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Wednesday, 19 October 2011

Who says the NYPD musn't monitor Muslim communties?

A Washington Homeland Security Department lawyer is asking the federal government to investigate the New York Police Department’s surveillance of Muslim communities. Something similar recently occurred in my own city, Birmingham (in the UK). Here the police were severely reprimanded, by Muslims and left-wing activists, for putting up ‘spy cameras’ to monitor various Muslim areas in the city. The police were ritually scolded at various meetings and in the press and forced to take down the cameras. Around a year later, the other week, six Birmingham Muslims were arrested on suspected terror activities. Not only that. The CCTVs were put up because Birmingham had the highest concentration of Muslim terrorist suspects in the whole of England, surpassing that of even London. All the recent arrests were made where the CCTVs used to be! They are no longer there because of political pressure about the ‘surveillance of Muslim communities’.
There is a problem here. Firstly, was the NYPD, strictly speaking, ‘surveying Muslim communities’ in the first place? Weren’t they investigating particular Muslim groups and individuals within various Muslim communities? The problem is that the surveillance of particular Muslim groups and individuals will come across as the surveillance of ‘Muslim communities’. How can these rights activists and lawyers make this distinction? That is, if you investigate individual Muslims or Muslim groups you cannot help but also monitor Muslim communities in that such monitoring is bound to occur within Muslim communities. Or put it this way. Say that the NYPD monitored six individual Muslims for possible terrorist activities within the US. If only two of those six Muslims are eventually proven to by guilty of terror-related crimes, then it will still look as if the NYPD was investigating or monitoring ‘Muslim communities’. Again, these six Muslims were members of various Muslim communities. Thus, the monitoring of six Muslims, and the eventual prosecution of two Muslims, will seem to be - or actually will be - the same thing as monitoring or surveying Muslim communities.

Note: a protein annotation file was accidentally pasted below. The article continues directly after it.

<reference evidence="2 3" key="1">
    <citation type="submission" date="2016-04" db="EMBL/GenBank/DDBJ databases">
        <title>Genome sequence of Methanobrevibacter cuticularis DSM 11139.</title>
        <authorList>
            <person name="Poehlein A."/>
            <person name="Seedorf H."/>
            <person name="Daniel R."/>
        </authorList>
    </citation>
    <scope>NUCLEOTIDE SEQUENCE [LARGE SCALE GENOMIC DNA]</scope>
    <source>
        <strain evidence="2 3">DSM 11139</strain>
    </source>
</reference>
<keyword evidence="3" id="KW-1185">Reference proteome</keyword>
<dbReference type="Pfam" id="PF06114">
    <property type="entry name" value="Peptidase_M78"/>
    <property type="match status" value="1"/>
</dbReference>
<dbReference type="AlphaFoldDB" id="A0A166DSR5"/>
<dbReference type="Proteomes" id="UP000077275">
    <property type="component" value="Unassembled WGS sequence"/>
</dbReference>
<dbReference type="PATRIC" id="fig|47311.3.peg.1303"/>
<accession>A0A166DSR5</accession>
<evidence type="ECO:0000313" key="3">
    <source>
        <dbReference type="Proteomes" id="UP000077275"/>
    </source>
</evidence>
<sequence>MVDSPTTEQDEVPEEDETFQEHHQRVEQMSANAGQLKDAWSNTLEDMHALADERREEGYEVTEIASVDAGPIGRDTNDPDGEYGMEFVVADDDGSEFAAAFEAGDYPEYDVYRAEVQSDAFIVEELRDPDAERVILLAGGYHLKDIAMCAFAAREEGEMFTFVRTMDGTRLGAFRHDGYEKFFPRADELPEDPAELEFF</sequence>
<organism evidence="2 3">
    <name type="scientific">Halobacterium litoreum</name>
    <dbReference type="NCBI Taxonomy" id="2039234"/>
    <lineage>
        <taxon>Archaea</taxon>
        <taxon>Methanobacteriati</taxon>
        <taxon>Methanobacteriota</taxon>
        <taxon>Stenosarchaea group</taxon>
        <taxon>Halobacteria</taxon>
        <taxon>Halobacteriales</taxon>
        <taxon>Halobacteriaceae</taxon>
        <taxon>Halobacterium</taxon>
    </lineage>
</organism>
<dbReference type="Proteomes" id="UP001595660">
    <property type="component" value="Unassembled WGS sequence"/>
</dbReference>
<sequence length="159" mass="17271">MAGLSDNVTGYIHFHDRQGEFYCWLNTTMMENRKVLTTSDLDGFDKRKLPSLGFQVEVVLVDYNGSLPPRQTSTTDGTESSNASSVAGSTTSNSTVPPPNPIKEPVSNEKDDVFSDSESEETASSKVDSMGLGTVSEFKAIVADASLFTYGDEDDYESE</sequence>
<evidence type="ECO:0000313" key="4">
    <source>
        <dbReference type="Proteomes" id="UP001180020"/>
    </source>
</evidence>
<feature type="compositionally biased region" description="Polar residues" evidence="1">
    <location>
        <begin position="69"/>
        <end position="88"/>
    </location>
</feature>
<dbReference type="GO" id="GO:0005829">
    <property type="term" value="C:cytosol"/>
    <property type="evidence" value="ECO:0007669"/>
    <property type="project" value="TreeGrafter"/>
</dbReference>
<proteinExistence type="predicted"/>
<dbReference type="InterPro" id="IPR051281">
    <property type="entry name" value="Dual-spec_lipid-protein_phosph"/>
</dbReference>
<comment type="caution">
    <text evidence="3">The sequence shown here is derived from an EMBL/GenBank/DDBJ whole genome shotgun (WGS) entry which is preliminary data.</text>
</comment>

But there is no way round this!

Every time the police monitors or surveys members of a community for terror-related activities, then, by definition, they will also be monitoring the communities to which these individual Muslim or Muslim groups belong. The police, therefore, are in some kind of bind.

The NYPD can’t be expected not to survey these individual Muslims even if they are members - sometimes respected members - of various Muslim communities. So the investigation into the NYPD’s activities may result, at least in theory, in the stopping of any surveillance of individual Muslims because such surveillance will also be seen as the surveillance of Muslim communities. And no one, not even left-wing rights activists and lawyers, can seriously argue that Muslim individual or groups should not be monitored. That would result in the suicide of New York.

To put this another way. The surveillance of ‘mosques, Islamic bookstores and student groups’ will also seem to be the monitoring of Muslim communities. Presumably terrorist suspects also visit and work in mosques, go to Islamic bookstores and join student group. However, the whole mosque, the entire bookshop or student group will seem to be monitored. There is no way around this as far as I can see. We cannot demand that the NYPD cease to investigate individual Muslims and groups simply because these terrorists suspects are also members of various ‘Muslim communities’ (as well as members of mosques, student groups, etc.). But if left-wing lawyers and rights activists put enough legal and political pressure on the NYPD, then this may end in no monitoring or surveillance of individual Muslims simply because they are also members of Muslim communities. And that in itself could easily end in Islamist terrorist outrages in New York. Do these lawyers and rights activists want that?
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